Anxiety is when these anxious feelings don’t go away. When they are going on continuously and happen without any particular reason or cause. It’s a serious condition that makes it hard to cope with daily life. Everyone feels anxious from time to time, but for someone experiencing anxiety, these feelings aren’t easily controlled.
Anxiety is part of the body’s natural reaction to stress. Therefore, it can be helpful at times, making you more alert and ready for action. It differs from fear, which is the body’s natural response to immediate danger.
Anxiety disorders and normal feelings of anxiousness are two different things. When feelings of fear or nervousness become excessive, difficult to control, or interfere with daily life, an anxiety disorder may be present.
What causes anxiety?
An anxiety condition isn’t developed or caused by a single factor but a combination of things. A number of other factors play a role, including personality factors, difficult life experiences and physical health. These includes:
- Genetic predisposition
- Personality factors such as being timid, lack of self-esteem
- Use of alcohol or other drugs
- Chronic physical illness such as diabetes, heart disease
They may develop because of one or more stressful life events. Common triggers include:
- work stress or job change
- change in living arrangements
- pregnancy and giving birth
- family and relationship problems
- major emotional shock following a stressful or traumatic event
- verbal, sexual, physical or emotional abuse or trauma
- death or loss of a loved one.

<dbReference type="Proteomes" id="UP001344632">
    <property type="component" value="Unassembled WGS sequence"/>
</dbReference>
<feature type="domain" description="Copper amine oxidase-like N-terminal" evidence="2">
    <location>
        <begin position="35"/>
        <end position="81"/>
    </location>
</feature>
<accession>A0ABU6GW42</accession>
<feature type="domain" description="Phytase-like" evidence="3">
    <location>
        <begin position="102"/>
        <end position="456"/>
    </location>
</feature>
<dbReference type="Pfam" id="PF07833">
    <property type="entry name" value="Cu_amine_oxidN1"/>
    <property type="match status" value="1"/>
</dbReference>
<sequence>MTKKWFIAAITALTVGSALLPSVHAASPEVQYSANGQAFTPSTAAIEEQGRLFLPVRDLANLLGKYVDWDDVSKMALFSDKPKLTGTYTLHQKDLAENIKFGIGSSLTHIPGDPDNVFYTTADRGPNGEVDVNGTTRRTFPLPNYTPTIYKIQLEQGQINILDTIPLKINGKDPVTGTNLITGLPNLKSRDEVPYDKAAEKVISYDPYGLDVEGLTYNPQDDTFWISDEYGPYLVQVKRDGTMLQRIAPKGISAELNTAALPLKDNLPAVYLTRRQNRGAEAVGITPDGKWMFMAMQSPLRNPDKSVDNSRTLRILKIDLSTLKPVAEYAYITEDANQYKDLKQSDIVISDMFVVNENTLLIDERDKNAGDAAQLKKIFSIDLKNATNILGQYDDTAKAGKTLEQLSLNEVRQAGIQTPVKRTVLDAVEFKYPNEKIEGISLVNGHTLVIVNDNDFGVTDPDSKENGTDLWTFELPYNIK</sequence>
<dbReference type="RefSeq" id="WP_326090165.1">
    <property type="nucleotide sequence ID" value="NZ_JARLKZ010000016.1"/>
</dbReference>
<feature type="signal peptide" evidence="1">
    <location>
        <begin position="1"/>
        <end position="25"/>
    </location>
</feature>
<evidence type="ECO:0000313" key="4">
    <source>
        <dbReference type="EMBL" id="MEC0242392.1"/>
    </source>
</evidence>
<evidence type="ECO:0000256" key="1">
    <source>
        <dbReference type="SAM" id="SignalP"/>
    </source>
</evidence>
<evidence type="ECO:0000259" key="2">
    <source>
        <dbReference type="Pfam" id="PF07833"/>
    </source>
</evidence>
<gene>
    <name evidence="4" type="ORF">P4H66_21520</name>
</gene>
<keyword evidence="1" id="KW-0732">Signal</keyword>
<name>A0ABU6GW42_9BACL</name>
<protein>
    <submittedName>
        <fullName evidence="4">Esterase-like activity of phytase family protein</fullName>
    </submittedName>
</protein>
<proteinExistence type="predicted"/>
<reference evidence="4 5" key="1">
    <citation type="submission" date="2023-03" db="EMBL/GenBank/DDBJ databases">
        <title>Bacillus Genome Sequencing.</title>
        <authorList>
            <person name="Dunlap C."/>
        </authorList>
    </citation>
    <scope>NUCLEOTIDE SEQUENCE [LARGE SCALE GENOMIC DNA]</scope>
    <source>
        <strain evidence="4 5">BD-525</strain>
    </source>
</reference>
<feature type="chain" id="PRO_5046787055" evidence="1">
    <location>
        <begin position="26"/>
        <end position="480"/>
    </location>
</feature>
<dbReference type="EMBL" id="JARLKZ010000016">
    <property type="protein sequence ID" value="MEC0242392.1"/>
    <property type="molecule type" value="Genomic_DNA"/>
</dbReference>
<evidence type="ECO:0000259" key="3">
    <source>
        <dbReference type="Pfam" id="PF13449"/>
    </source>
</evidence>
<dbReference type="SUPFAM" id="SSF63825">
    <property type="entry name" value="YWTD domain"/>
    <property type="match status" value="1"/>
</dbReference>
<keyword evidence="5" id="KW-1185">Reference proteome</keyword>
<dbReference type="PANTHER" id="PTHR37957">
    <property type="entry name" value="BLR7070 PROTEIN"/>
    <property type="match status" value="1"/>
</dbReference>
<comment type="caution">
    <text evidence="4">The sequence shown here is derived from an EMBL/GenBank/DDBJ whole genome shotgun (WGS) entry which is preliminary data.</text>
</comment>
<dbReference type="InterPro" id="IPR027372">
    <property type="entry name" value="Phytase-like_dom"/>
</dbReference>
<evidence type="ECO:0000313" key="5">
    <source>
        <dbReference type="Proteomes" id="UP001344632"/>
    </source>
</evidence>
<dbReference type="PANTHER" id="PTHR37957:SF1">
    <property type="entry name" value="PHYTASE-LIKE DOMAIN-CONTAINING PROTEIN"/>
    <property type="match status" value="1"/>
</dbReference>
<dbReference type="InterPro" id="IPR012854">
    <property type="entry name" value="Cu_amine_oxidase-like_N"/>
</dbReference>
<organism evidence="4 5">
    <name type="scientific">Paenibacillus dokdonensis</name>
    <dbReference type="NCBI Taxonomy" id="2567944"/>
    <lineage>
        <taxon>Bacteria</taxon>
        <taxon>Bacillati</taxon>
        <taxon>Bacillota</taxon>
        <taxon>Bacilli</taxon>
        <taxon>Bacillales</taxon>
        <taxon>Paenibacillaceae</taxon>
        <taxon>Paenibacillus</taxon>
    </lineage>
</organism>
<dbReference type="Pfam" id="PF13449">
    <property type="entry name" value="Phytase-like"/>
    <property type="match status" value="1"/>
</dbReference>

What Are the Symptoms of Anxiety?
Your heart beats fast, and your breathing speeds up. Your chest may feel tight, and you might start to sweat. If you’ve ever felt it, you know that anxiety is just as much a physical state as a mental state. That’s because there’s a very strong biological chain reaction that occurs when we encounter a stressful event or begin to worry about potential stressors or dangers in the future. Other physical symptoms include sweating, headaches, and insomnia. Psychological symptoms may include fear, feeling restless or irritable, feeling tense and excessive worrying.
Tips to Manage Anxiety
There are a range of strategies you can try to manage your anxiety. When you are feeling anxious, the strategies listed below can help you cope.
1. Be bold and courageous
People experiencing anxiety often have low self-esteem. Feeling worthless can make the anxiety worse in many ways. It can trigger a passive style of interacting with others and foster a fear of being judged harshly. The good news is you can take steps to learn and improve your. Family, friends and counselling may help you to cope with these problems.
2. Slow breathing
When you’re anxious, your breathing becomes faster and shallower. Try deliberately slowing down your breathing. Count to five as you breathe in slowly then count to five as you breathe out slowly.
3. Pay attention to sleep
Both quality and quantity are important for good sleep. Doctors recommend about 6 to 8 hours of shut-eye a night. If anxiety is making it hard for you to fall asleep, create a routine such as sticking to a schedule to help you catch your sleep.
The physical symptoms of anxiety are caused by the ‘flight-or-fight’ response, which floods the body with adrenaline and other stress chemicals. Exercise burns up stress chemicals and promotes relaxation. Physical activity is another helpful way to manage anxiety. Aim to do some physical activity at least three to four times every week, and vary your activities to avoid boredom.
5. Dietary adjustments
The mineral magnesium helps muscle tissue to relax. It’s deficiency can contribute to anxiety, depression and insomnia. Inadequate intake of vitamin B and calcium can also brings back symptoms. Make sure your daily diet includes foods such as wholegrain cereals, leafy green vegetables and low-fat dairy products. Other foods to avoid include salt and artificial additives, such as preservatives. Choose fresh, unprocessed foods whenever possible.
6. Schedule your worry time
It may sound backward to plan to worry, but it is actually recommend that you pick a time to think about your fears on purpose. Take 30 minutes out of your schedule to identify what’s bothering you and what you can do about it. Have your “worry session” at the same time every day. Don’t dwell on “what-ifs.” Focus on what actually makes you anxious.